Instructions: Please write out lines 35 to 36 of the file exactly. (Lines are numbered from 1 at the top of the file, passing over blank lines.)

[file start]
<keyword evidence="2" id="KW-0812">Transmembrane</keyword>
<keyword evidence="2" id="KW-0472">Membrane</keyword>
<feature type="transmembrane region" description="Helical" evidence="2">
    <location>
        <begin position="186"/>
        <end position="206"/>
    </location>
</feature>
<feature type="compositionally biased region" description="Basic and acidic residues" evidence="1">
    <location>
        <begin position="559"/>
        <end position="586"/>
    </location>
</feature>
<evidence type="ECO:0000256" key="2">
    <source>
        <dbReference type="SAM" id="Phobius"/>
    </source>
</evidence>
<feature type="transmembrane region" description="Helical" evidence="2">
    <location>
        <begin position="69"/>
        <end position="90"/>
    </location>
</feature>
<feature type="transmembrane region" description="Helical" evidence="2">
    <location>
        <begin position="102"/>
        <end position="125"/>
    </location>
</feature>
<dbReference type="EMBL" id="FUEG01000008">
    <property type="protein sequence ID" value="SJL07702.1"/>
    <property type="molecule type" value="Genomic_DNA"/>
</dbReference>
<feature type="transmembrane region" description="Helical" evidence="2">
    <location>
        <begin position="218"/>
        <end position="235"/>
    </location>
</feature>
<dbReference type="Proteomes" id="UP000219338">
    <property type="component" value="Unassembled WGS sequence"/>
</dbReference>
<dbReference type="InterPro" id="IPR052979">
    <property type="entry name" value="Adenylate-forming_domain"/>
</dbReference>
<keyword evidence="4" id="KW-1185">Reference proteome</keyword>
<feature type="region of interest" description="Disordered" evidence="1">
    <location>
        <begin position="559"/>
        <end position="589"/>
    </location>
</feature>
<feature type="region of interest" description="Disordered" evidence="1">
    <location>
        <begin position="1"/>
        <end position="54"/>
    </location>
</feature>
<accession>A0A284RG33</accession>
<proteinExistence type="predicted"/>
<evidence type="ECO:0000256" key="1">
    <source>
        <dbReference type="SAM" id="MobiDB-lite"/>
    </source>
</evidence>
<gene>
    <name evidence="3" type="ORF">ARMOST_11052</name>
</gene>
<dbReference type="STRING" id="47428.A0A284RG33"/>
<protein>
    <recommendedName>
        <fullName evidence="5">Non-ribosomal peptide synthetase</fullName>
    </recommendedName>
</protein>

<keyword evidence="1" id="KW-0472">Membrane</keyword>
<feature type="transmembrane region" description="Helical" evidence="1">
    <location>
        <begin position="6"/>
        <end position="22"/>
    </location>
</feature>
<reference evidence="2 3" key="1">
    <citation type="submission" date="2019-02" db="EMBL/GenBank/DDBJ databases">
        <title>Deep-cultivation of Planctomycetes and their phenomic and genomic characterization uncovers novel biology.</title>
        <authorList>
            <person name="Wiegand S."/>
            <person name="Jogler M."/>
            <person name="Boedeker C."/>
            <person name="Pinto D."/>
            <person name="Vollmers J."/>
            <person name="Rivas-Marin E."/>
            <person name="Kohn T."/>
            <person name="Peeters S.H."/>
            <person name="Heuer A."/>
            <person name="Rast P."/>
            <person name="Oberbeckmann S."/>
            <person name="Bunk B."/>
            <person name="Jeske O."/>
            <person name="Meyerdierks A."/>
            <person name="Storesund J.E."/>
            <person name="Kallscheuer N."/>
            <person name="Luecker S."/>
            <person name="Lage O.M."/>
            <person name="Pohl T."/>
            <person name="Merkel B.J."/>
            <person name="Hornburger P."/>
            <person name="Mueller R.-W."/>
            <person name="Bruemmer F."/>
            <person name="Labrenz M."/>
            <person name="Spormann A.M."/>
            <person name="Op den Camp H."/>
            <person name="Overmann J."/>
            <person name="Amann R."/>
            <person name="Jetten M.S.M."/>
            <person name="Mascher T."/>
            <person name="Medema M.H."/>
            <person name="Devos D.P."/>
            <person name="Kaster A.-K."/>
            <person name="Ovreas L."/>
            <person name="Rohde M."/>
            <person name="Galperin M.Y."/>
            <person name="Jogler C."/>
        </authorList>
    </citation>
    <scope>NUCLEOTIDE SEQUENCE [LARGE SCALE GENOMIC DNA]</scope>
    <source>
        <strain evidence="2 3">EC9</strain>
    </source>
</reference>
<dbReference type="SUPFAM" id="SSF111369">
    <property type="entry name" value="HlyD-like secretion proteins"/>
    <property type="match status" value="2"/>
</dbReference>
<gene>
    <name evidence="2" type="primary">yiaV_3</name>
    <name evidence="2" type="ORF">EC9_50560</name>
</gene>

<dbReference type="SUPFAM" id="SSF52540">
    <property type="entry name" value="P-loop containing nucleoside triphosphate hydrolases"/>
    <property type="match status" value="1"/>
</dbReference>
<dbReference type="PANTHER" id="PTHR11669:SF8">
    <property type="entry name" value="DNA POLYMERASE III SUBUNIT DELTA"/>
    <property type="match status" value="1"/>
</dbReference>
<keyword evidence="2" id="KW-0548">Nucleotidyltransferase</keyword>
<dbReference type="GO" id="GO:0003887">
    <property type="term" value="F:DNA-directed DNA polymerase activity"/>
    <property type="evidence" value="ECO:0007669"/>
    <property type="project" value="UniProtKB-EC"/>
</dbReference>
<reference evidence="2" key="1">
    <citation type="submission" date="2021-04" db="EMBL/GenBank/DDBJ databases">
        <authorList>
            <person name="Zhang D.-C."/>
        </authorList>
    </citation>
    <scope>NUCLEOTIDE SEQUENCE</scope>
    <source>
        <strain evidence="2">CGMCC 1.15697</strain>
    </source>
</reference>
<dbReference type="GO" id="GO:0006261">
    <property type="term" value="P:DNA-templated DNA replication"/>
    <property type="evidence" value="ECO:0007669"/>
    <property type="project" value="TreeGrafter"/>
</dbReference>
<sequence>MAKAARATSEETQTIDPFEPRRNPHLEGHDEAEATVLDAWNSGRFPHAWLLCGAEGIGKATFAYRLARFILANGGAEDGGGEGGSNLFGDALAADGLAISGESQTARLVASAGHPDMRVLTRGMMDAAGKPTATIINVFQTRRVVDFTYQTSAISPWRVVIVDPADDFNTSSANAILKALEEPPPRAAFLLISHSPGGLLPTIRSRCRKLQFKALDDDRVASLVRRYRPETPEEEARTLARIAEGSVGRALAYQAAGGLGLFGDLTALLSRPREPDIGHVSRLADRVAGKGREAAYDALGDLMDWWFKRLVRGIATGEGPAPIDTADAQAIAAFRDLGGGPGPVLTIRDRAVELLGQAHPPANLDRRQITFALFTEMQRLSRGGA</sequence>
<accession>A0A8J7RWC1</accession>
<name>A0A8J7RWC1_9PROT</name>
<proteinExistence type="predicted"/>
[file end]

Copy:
</dbReference>
<feature type="transmembrane region" description="Helical" evidence="2">